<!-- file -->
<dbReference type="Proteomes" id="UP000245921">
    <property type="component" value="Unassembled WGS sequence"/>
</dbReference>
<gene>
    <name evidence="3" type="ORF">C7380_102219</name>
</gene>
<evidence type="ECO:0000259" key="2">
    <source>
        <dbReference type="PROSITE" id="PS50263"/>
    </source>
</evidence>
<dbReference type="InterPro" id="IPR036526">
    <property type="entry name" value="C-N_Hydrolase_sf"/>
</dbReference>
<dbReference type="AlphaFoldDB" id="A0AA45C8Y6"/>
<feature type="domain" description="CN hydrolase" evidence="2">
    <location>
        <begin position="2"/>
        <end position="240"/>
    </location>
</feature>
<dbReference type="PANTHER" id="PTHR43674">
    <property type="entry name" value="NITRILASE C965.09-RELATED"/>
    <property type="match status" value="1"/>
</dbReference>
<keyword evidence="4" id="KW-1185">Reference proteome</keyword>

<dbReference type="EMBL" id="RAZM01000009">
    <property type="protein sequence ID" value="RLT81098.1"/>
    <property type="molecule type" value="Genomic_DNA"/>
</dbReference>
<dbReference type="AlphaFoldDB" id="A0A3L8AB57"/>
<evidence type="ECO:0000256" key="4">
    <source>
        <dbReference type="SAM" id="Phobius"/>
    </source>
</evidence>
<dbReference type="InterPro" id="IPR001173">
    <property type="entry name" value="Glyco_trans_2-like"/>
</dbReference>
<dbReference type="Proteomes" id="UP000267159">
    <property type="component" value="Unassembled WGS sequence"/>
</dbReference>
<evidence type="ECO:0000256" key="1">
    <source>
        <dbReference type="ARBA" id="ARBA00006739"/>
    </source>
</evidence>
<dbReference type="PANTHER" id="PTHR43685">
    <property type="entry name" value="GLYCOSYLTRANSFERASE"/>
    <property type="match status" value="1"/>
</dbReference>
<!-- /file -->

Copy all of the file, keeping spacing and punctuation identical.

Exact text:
<dbReference type="Proteomes" id="UP000245921">
    <property type="component" value="Unassembled WGS sequence"/>
</dbReference>
<gene>
    <name evidence="3" type="ORF">C7380_102219</name>
</gene>
<evidence type="ECO:0000259" key="2">
    <source>
        <dbReference type="PROSITE" id="PS50263"/>
    </source>
</evidence>
<dbReference type="InterPro" id="IPR036526">
    <property type="entry name" value="C-N_Hydrolase_sf"/>
</dbReference>
<dbReference type="AlphaFoldDB" id="A0AA45C8Y6"/>
<feature type="domain" description="CN hydrolase" evidence="2">
    <location>
        <begin position="2"/>
        <end position="240"/>
    </location>
</feature>
<dbReference type="PANTHER" id="PTHR43674">
    <property type="entry name" value="NITRILASE C965.09-RELATED"/>
    <property type="match status" value="1"/>
</dbReference>
<keyword evidence="4" id="KW-1185">Reference proteome</keyword>

<dbReference type="EMBL" id="RAZM01000009">
    <property type="protein sequence ID" value="RLT81098.1"/>
    <property type="molecule type" value="Genomic_DNA"/>
</dbReference>
<dbReference type="AlphaFoldDB" id="A0A3L8AB57"/>
<evidence type="ECO:0000256" key="4">
    <source>
        <dbReference type="SAM" id="Phobius"/>
    </source>
</evidence>
<dbReference type="InterPro" id="IPR001173">
    <property type="entry name" value="Glyco_trans_2-like"/>
</dbReference>
<dbReference type="Proteomes" id="UP000267159">
    <property type="component" value="Unassembled WGS sequence"/>
</dbReference>
<evidence type="ECO:0000256" key="1">
    <source>
        <dbReference type="ARBA" id="ARBA00006739"/>
    </source>
</evidence>
<dbReference type="PANTHER" id="PTHR43685">
    <property type="entry name" value="GLYCOSYLTRANSFERASE"/>
    <property type="match status" value="1"/>
</dbReference>